One of the challenges facing adoptive parents is keeping your child's story private and giving age-appropriate control over it. It's not easy. Parents, biological or adoptive, have a natural tendency to babble every detail of Little Junior's life. And adopted children's stories are the sort that inspire the most curiosity in friends, family, and strangers. How much do you know about his parents? How did she come to be placed for adoption? Count me in the group of parents who believe these facts belong to our children and are for them to confide in others as they chose when they are old enough.
Not everyone is so lucky.
Today I saw this heart-wrenching story about the biological mother of Zahara Jolie, adopted by Angelina Jolie from Ethiopia. Mentwabe Dawit tells Reuters of how the child was conceived by a violent rape, how poverty prevented her from caring for the infant, and how she fled her home in despair, leading her mother — the baby's biological grandmother — to place the child for adoption.
Zahara is not lucky enough to own her adoption story and share it as she wishes. Through a twist of fate, her adoptive mother is world-famous, and her story is worth money. Moreover, because her mother is famous, her story will be repeated again and again to illustrate the circumstances and perils of international adoption. She may be fortunate in certain material ways, but she is unfortunate in this.
Zahara's story also illuminates another challenge for adoptive parents: facing up to the harsh realities of international adoption. It would be nice to believe that all adoptions occur under the best and most non-coercive circumstances possible. Americans, conditioned by cultural expectations and media depictions, would like to imagine that all adoptions involve healthy and happy teens from good middle-class families who got pregnant unexpectedy during a healthy relationship with a nice boy and, with the loving support of family and after careful consideration, decided without regret or misgivings to place the child for adoption so that she could go to college to become a doctor, or perhaps an astronaut.
That is usually not the reality. The circumstances of a child's placement for adoption can be as messy and brutal and tragic and hopeless as any other major life event — birth or death, marriage or divorce. International adoptive placements, which take place in countries far less fortunate than ours, are unlikely to involve what we would recognize as the middle or upper classes. They are unlikely to involve women on the road to becoming doctors, or women who have very many choices at all. Not all stories are as brutal as Zahara's, but some are.
So what do we do? I am certainly not advocating abandoning international adoption. Nor am I advocating wallowing in uncertainty or guilt. That's not productive. I'm advocating being an educated and involved adoptive parent. That means that adoptive parents have a moral obligation to be informed and responsible when they select an adoption method and adoption agency. Good agencies take great pains to avoid exploitative placement situations. The best agencies are directly involved in providing care and support calculated to empower as many women as possible keep their children, or failing that, to place them with their extended biological families. They avoid practices which are effective in gathering children for adoption but which are inherently exploitative — like making payments to mothers or middlemen in exchange for placements. Good agencies are regulated to a fare-thee-well and have close relationships with watchful governments. In fact, good agencies will cease adoption placements in some countries when it becomes impossible to assure responsible and non-coercive placements. Good agencies will not be the cheapest, will not have the most slack requirements, and will not deliver the quickest adoptions. Being responsible may therefore mean paying more, waiting longer, and not adopting from some countries.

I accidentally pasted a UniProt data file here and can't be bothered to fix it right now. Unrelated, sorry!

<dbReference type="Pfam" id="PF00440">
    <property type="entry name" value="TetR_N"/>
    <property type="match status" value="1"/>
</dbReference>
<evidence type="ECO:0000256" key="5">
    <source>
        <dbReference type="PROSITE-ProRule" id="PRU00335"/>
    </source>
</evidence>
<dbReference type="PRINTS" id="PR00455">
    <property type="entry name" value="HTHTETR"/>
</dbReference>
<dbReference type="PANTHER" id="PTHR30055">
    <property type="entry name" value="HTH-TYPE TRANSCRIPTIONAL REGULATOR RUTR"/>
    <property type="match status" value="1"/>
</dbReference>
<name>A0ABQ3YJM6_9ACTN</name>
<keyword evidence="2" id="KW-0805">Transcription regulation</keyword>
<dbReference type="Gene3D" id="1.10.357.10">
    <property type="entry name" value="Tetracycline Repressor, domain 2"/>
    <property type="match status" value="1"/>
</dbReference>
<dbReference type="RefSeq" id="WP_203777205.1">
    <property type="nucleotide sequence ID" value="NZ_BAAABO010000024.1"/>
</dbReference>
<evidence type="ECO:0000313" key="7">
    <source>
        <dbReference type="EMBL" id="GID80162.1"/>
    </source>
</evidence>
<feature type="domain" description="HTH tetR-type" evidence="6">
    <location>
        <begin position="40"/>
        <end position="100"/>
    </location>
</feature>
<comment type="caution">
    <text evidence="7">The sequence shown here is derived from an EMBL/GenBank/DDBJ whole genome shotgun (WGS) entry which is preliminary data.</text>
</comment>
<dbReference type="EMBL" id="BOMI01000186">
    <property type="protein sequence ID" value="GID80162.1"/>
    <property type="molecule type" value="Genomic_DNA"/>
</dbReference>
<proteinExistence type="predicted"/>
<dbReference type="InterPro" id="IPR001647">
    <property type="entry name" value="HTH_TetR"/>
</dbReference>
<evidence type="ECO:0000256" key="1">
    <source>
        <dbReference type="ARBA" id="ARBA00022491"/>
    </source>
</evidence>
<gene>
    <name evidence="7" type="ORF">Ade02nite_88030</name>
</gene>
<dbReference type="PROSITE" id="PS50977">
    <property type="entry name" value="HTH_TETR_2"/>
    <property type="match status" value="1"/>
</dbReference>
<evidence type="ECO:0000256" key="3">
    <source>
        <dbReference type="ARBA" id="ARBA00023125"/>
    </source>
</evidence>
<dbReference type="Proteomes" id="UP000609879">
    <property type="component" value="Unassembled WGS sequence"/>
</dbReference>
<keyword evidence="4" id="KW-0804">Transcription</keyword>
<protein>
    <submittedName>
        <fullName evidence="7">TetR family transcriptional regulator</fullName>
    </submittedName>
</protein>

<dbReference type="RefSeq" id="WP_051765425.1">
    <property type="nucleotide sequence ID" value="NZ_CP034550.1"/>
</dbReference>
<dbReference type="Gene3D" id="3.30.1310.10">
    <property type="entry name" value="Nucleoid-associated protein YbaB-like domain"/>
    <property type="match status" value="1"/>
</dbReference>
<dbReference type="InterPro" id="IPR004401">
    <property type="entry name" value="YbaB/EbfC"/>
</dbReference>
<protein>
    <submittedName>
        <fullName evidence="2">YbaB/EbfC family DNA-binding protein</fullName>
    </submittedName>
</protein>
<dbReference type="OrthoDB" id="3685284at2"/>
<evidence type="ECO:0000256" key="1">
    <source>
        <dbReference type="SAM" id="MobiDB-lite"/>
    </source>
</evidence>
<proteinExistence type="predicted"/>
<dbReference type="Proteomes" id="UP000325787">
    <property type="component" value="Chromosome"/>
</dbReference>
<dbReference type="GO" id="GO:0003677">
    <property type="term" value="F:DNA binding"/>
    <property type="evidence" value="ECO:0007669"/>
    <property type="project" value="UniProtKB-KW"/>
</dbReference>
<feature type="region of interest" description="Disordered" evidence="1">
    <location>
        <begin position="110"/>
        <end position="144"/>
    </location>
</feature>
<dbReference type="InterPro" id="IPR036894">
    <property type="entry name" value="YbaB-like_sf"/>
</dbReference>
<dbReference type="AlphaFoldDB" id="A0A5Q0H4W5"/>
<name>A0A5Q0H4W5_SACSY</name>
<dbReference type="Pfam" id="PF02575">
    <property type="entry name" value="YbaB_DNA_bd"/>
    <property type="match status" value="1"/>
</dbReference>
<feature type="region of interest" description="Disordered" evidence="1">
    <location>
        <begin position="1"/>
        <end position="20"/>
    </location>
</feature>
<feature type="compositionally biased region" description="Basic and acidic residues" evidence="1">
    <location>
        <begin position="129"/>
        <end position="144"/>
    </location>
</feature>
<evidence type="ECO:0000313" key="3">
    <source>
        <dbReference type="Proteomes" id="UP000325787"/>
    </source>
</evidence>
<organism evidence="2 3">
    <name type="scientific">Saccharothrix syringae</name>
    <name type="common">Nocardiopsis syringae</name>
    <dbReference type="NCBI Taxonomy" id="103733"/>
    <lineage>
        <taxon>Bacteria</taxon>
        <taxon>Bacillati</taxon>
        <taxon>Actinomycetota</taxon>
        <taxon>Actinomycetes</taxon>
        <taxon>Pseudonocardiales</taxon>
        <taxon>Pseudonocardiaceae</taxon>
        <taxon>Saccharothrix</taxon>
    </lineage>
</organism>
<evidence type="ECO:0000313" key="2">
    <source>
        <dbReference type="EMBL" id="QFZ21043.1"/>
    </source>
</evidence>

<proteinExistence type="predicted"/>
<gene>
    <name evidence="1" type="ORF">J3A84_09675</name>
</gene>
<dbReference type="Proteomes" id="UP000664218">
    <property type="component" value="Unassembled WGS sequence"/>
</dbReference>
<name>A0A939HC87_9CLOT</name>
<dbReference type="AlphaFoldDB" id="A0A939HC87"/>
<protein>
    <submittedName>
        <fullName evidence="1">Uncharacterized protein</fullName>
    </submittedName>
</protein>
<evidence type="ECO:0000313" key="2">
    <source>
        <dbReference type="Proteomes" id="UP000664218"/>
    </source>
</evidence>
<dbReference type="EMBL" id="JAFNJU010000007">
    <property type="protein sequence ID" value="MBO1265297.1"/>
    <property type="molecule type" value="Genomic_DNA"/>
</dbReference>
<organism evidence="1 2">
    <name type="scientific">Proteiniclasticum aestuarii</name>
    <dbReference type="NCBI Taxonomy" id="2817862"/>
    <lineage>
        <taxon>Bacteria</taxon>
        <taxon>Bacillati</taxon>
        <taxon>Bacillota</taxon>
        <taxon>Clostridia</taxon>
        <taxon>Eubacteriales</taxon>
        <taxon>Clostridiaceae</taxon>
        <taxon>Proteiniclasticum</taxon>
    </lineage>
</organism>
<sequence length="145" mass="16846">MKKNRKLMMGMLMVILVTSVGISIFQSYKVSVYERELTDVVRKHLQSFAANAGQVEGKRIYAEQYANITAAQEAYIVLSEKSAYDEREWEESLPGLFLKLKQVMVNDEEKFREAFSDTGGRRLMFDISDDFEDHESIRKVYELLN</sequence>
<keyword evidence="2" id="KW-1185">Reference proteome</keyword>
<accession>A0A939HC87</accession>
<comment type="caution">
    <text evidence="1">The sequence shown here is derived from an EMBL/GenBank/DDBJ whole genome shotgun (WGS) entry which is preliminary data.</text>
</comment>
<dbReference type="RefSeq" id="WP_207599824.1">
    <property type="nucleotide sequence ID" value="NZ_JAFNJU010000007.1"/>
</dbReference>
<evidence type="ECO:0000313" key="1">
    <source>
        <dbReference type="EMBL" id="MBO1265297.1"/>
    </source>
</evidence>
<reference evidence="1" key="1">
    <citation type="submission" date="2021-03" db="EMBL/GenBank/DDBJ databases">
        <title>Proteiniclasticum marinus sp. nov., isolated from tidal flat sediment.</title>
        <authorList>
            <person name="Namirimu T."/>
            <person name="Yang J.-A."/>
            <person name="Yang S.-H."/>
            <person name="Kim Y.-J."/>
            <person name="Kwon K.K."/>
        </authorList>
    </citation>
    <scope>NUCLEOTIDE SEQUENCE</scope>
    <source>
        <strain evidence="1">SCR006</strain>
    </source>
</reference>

Moreover, I firmly believe that adoptive parents also have an obligation to inform themselves about international adoption, to monitor and become involved in legislative efforts to regulate it, and to act as advocates for all children, not just their own. To the extent resources permit, we should donate to help the children who remain in the countries from which we adopt. We must also be open to stories like Zahara's, and not try to silence or dismiss them, as is the strong temptation.
Last 5 posts by Ken White
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